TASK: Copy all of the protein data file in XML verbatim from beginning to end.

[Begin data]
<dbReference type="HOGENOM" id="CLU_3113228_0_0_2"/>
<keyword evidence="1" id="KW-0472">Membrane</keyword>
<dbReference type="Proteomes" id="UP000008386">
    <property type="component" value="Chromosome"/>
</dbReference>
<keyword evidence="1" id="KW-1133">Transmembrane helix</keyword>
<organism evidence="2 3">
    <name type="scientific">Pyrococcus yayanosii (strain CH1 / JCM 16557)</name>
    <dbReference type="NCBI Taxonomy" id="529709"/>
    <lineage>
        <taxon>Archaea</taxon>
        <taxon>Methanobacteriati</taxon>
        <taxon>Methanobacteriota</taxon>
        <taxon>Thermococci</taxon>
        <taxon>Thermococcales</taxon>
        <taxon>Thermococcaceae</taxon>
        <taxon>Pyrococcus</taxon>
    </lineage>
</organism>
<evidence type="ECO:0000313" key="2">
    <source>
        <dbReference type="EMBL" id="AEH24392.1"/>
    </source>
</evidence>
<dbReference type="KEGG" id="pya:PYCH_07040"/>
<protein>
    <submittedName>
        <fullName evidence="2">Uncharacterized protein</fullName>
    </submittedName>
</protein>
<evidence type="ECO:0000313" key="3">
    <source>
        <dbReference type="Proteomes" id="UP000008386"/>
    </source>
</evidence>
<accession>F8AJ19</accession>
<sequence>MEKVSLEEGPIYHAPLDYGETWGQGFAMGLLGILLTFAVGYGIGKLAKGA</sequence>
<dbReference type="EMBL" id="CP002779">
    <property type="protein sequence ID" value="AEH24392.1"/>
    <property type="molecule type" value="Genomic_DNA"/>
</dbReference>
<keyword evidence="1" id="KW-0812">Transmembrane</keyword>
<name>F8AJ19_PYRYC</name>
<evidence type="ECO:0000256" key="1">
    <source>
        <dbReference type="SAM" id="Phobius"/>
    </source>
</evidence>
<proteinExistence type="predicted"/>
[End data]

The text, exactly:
<dbReference type="HOGENOM" id="CLU_3113228_0_0_2"/>
<keyword evidence="1" id="KW-0472">Membrane</keyword>
<dbReference type="Proteomes" id="UP000008386">
    <property type="component" value="Chromosome"/>
</dbReference>
<keyword evidence="1" id="KW-1133">Transmembrane helix</keyword>
<organism evidence="2 3">
    <name type="scientific">Pyrococcus yayanosii (strain CH1 / JCM 16557)</name>
    <dbReference type="NCBI Taxonomy" id="529709"/>
    <lineage>
        <taxon>Archaea</taxon>
        <taxon>Methanobacteriati</taxon>
        <taxon>Methanobacteriota</taxon>
        <taxon>Thermococci</taxon>
        <taxon>Thermococcales</taxon>
        <taxon>Thermococcaceae</taxon>
        <taxon>Pyrococcus</taxon>
    </lineage>
</organism>
<evidence type="ECO:0000313" key="2">
    <source>
        <dbReference type="EMBL" id="AEH24392.1"/>
    </source>
</evidence>
<dbReference type="KEGG" id="pya:PYCH_07040"/>
<protein>
    <submittedName>
        <fullName evidence="2">Uncharacterized protein</fullName>
    </submittedName>
</protein>
<evidence type="ECO:0000313" key="3">
    <source>
        <dbReference type="Proteomes" id="UP000008386"/>
    </source>
</evidence>
<accession>F8AJ19</accession>
<sequence>MEKVSLEEGPIYHAPLDYGETWGQGFAMGLLGILLTFAVGYGIGKLAKGA</sequence>
<dbReference type="EMBL" id="CP002779">
    <property type="protein sequence ID" value="AEH24392.1"/>
    <property type="molecule type" value="Genomic_DNA"/>
</dbReference>
<keyword evidence="1" id="KW-0812">Transmembrane</keyword>
<name>F8AJ19_PYRYC</name>
<evidence type="ECO:0000256" key="1">
    <source>
        <dbReference type="SAM" id="Phobius"/>
    </source>
</evidence>
<proteinExistence type="predicted"/>